I expect some readers will be uneasy and maybe even cranky about some unanswered questions. While I would certainly read with interest a Q&A with the author I thought the book finished exactly where it should have and I’m okay with the unanswered questions. Throughout the book you’re only privy to information as it’s explained to the characters so it felt perfect to me how it ended.
My Nerd is Showing: I really appreciated the synchronicity between the number of grasshoppers Wen catches at the beginning of the book and the number of people that wind up in the cabin. I also picked up on some really interesting (to me) correlations between that and other numbers that pop up in the book and what those numbers are said to represent from a Biblical perspective. [Yes, I have a bazillion years of Bible College behind me. No, I won’t go all ooky spooky super spiritual on you and bore you with the Bible number meaning thing. You’re welcome!]
I wondered throughout the book if the specific numbers were intentional or not and wavered between thinking they had to be deliberate and thinking I was reading too much into something that meant nothing. Naturally after finishing the book I read the author’s bio. Upon discovering that Paul has a master’s degree in mathematics a nerdy smile may have escaped. Now I really want to believe the numbers were deliberate. 🤓
Favourite Phrase: “brain-bashed proto-zombie” … Seriously, how awesome is that word combo?!
The Bottom Line: I need to read every single thing Paul has or will ever write. I want to ramble on and on about all of the parts of this book that either surprised me, had me wanting to bite my nails or melted chunks off my icy heart but I won’t because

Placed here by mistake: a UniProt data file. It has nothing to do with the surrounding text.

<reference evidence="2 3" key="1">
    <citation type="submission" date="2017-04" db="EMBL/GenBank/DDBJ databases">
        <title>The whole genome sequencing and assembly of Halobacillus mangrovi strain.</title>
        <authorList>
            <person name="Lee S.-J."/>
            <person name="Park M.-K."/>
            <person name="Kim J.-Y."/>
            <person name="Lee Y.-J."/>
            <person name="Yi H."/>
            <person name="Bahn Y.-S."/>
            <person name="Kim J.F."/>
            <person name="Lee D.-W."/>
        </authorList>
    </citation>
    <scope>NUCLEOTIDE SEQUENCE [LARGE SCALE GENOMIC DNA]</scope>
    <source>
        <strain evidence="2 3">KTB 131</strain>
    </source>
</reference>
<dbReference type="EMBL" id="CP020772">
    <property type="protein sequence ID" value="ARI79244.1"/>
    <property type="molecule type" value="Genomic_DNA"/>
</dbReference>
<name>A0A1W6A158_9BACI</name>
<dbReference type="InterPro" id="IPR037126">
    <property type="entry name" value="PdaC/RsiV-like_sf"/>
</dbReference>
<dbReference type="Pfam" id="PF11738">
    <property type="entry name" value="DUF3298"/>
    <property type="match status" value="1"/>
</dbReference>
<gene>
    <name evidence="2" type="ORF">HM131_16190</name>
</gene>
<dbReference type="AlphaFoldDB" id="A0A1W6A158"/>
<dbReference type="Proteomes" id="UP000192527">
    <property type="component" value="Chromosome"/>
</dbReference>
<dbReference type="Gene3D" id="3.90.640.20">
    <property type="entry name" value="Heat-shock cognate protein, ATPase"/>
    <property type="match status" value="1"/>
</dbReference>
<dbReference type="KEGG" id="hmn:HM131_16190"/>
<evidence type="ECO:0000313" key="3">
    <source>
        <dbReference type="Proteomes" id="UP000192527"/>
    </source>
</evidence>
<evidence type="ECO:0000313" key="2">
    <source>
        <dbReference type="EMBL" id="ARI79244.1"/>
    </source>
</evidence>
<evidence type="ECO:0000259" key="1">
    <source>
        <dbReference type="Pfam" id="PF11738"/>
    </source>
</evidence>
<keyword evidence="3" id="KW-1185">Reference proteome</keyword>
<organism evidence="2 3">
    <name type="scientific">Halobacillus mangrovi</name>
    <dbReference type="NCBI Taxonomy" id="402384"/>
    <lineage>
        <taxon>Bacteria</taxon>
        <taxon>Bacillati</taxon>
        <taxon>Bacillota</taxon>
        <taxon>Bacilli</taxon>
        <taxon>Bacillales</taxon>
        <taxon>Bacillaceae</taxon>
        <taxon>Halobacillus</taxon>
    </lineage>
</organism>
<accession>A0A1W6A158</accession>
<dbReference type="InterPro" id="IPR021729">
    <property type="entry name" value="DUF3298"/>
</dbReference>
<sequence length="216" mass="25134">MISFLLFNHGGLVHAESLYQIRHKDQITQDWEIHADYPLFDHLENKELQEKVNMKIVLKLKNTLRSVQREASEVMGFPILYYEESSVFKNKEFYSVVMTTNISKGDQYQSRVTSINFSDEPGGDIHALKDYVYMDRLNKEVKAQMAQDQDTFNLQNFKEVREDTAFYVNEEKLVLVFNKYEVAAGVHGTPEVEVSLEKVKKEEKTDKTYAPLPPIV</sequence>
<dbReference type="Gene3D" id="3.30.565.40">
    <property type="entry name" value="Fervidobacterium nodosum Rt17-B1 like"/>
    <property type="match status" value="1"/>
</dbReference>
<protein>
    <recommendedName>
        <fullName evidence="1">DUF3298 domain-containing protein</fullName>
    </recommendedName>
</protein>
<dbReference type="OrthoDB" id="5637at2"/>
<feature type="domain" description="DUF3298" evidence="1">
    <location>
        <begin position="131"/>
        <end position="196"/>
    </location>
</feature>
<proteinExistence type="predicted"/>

I’m mean like that I don’t want to ruin your reading experience by getting into spoiler territory.
Content warnings include gory violence, home invasion, flashbacks and discussion of a homophobic hate crime, and scenes that may cause your blood pressure to rise.
Thank you so much to Edelweiss and William Morrow, an imprint of HarperCollins Publishers, for the opportunity to read this book and discover a new favourite author in the process.
Once Upon a Blurb
Seven-year-old Wen and her parents, Eric and Andrew, are vacationing at a remote cabin on a quiet New Hampshire lake. Their closest neighbours are more than two miles in either direction along a rutted dirt road.
One afternoon, as Wen catches grasshoppers in the front yard, a stranger unexpectedly appears in the driveway. Leonard is the largest man Wen has ever seen but he is young, friendly, and he wins her over almost instantly. Leonard and Wen talk and play until Leonard abruptly apologises and tells Wen, “None of what’s going to happen is your fault”. Three more strangers then arrive at the cabin carrying unidentifiable, menacing objects. As Wen sprints inside to warn her parents, Leonard calls out: “Your dads won’t want to let us in, Wen. But they have to. We need your help to save the world.”
Thus begins an unbearably tense, gripping tale of paranoia, sacrifice, apocalypse, and survival that escalates to a shattering conclusion, one in which the fate of a loving family and quite possibly all of humanity are entwined. The Cabin at the End of the World is a masterpiece of terror and suspense from the fantastically fertile imagination of Paul Tremblay.